Female Thoughts on Joe Mixon

Joe Mixon Press ConferencePhoto by: NewsOK

To the team drafting Joe Mixon: Evaluate the decision to determine if the criticism you receive will be worth investing in his talent. Look at this as an opportunity. Domestic violence is a nationwide epidemic, and the NFL has a bad reputation for turning a blind eye for talented players. In his press conference, he said he wanted to be an advocate, and I would hold him to it. Ray Rice did this and has pledged millions to fight domestic abuse. The “second chance” story has been overdone, and as Dale Hansen said, there are no second chances in murder. They need to do something about their actions, but only if it’s genuine. In Mixon’s press conference, you can tell he is a young person who messed up big time, and he knows it. I disagree with Coach Stoops when he says, “His opportunities don’t need to be finished in a reactionary moment.” The NFL needs to be more careful handing out these endless second chances. The more we give, the more the domestic abuse cycle continues. Sometimes reactionary moments are very telling of true character.

To the media covering Joe Mixon: If I were in your position, I would have to be careful with my bias. I realize I place athletes on a pedestal, (I don’t want to believe O.J. did it!) and I understand why it would be easy to slap him on the wrist for this because of his talent. Report the facts of this situation and try not to let emotions cloud the story. Cover the draft pick, say something about his altercation, and address how he plans to reconcile it. In my interview, I would ask the obvious questions: Why did the club decide to take the risk on Mixon with his violent past? How could they take the risk on him since he also had an outburst about a parking ticket after the first one? I would also ask about his talent: What will Mixon add to the team as a running back?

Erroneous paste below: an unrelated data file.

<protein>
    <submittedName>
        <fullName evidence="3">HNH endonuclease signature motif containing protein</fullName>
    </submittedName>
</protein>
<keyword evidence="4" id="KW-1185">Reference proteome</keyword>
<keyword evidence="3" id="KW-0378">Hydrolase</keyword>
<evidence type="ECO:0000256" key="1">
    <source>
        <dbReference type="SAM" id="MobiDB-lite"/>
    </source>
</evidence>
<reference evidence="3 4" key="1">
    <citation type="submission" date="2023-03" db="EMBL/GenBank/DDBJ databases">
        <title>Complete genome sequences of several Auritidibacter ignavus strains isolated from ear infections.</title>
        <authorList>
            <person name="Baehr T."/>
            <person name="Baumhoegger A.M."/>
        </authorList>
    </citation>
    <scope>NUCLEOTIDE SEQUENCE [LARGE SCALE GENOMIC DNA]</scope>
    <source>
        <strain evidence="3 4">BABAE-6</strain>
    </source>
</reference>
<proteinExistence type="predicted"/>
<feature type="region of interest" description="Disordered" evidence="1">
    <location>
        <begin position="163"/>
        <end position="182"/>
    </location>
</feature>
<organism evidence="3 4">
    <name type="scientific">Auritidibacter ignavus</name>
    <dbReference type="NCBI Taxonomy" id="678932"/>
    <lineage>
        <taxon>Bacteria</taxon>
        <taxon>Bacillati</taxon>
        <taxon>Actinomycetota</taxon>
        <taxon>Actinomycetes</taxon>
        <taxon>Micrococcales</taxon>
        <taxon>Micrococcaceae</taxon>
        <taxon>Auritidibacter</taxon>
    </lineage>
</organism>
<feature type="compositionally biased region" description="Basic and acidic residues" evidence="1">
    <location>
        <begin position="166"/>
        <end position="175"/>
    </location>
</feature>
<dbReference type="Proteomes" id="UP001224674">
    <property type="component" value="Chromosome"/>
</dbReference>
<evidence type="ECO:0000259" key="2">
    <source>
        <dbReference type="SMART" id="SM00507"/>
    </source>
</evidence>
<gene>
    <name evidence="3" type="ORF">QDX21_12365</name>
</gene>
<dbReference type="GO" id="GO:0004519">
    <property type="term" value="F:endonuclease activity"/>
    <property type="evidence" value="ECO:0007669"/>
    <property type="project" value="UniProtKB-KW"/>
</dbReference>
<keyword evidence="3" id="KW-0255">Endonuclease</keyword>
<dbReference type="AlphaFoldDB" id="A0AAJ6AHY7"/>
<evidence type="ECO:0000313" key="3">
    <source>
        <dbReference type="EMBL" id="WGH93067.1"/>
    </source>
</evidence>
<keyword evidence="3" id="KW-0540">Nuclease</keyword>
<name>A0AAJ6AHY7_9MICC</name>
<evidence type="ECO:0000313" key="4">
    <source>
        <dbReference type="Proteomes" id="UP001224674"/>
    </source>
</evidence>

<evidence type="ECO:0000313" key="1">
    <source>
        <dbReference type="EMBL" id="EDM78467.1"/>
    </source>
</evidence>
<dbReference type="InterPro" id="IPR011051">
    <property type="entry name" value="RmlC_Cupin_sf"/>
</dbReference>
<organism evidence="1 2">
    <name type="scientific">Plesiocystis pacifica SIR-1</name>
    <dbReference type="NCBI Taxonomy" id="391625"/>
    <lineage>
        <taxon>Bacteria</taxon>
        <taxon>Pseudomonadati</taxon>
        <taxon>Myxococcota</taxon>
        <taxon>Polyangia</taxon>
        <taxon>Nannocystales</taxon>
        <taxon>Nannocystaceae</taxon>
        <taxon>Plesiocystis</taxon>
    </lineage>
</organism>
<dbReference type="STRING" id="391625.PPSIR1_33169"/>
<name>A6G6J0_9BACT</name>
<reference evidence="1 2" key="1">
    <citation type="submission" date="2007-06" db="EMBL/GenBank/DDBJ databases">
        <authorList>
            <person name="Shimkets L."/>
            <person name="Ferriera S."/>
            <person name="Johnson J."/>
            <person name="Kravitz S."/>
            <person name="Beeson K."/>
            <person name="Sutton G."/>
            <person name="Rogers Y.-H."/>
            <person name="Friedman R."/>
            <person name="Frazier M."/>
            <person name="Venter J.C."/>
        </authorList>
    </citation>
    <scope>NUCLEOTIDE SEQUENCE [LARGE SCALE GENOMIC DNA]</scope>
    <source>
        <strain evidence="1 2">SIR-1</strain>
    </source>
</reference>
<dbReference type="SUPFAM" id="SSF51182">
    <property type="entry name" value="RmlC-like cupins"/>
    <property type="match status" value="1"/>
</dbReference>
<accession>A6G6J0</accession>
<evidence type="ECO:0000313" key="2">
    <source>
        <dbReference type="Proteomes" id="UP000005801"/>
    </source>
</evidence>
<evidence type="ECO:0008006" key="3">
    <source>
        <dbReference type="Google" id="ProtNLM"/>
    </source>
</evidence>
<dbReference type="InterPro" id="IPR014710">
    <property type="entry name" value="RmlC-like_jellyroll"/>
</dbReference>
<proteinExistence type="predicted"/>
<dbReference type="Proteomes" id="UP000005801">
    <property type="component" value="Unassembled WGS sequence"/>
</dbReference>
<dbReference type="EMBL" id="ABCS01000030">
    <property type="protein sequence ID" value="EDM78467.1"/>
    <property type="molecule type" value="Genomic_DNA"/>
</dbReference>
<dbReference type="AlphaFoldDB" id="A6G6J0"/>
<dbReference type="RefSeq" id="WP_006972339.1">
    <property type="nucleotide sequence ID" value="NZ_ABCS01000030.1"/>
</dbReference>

Video made the difference: There is no way to watch that video without getting emotional. Seeing the video changes the story. All cases of domestic violence should be taken seriously. It shouldn’t matter if there is a video or not. Ray Rice was cut after his domestic abuse scandal, but they didn’t cut him until after they saw the video. They likely cut Rice because he was a more seasoned athlete, and they didn’t want to take the PR risk. The Chief’s Tyreek Hill had similar circumstances as Mixon, but there was no video. Hill was put on probation and drafted last year. There should be punishment if there is a video or not, but visual evidence is good for showing the reality.

I have no doubt there are many athletes that do similar acts, if not worse, that will never face their mistakes the way Mixon had to. Without the video, you wouldn’t see a teary-eyed Mixon apologizing for his actions in the press conference. His mistake happened in seconds, but just one interrogation from the press was 26 minutes long. He wants people to learn from his mistake, and I do think this video will prevent some, not all, cases of domestic violence. If it saves one woman’s life, it is worth it. It’s not right to exploit one’s mistakes, but it might stop domestic violence across the country.

I wish Mixon luck and look forward to seeing how he turns his mistake around and succeeds in Cinncinnati.


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